The Council of the American Physical Society opposes proposals to require "equal time" for presentation in public school science classes of the biblical story of creation and the scientific theory of evolution. The issues raised by such proposals, while mainly focused on evolution, have important implications for the entire spectrum of scientific inquiry, including geology, physics, and astronomy.

In contrast to "Creationism," the systematic application of scientific principles has led to a current picture of life, of the nature of our planet, and of the universe which, while incomplete, is constantly being tested and refined by observation and analysis. This ability to construct critical experiments, whose results can require rejection of a theory, is fundamental to the scientific method.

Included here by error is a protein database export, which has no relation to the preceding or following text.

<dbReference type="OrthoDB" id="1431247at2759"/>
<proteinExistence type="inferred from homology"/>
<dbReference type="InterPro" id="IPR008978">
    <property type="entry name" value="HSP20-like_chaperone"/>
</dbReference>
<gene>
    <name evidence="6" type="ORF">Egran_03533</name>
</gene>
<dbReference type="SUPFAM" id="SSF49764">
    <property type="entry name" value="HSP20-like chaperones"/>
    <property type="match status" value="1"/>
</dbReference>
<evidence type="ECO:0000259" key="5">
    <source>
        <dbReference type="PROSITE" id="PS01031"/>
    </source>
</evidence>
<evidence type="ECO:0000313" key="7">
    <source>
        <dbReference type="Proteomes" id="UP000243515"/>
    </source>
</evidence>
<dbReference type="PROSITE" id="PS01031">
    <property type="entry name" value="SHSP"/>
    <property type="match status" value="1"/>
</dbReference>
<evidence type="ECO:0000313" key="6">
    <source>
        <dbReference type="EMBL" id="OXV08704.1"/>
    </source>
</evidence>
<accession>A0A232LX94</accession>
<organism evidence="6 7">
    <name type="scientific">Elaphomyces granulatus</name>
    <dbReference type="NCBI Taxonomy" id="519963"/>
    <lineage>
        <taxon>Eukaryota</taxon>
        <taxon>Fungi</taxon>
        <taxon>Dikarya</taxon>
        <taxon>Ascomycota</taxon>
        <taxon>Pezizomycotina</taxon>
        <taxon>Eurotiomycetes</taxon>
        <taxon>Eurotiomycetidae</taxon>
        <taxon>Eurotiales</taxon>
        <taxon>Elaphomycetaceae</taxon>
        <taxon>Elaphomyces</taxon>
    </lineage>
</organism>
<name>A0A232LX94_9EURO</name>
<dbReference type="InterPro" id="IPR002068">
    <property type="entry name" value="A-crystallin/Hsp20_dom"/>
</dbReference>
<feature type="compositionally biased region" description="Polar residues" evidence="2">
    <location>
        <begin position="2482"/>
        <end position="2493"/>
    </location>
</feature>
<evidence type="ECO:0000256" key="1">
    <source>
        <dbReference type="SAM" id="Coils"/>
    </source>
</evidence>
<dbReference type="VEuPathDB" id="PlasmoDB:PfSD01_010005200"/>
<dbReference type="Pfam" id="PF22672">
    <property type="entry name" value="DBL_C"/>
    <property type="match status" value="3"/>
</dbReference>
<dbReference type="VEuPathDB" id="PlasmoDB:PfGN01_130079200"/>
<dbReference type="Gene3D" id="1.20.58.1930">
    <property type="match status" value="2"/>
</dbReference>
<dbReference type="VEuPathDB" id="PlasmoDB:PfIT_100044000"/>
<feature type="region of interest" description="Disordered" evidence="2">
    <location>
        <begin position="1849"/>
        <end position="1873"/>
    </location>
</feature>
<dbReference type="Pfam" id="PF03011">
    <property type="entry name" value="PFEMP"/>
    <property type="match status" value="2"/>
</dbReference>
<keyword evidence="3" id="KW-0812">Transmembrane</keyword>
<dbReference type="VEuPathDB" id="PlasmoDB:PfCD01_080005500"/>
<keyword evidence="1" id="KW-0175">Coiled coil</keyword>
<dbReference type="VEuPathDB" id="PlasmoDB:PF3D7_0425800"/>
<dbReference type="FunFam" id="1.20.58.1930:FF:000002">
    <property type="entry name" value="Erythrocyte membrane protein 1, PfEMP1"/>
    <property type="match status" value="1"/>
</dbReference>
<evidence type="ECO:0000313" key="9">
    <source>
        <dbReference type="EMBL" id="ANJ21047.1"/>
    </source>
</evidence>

While our society must constantly guard against oversimplified or dogmatic descriptions of science in the education process, we must also resist attempts to interfere with the presentation of properly developed scientific principles in establishing guidelines for classroom instruction or in the development of scientific textbooks.

We therefore strongly oppose any requirement for parallel treatment of scientific and non­scientific discussions in science classes. Scientific inquiry and religious beliefs are two distinct elements of the human experience. Attempts to present them in the same context can only lead to misunderstandings of both.

Published as a news release dated 15 December 1981 on letterhead of the American Institute of Physics. The APS describes itself in this release as "the largest professional society of physicists in America, with more than 32,000 members."

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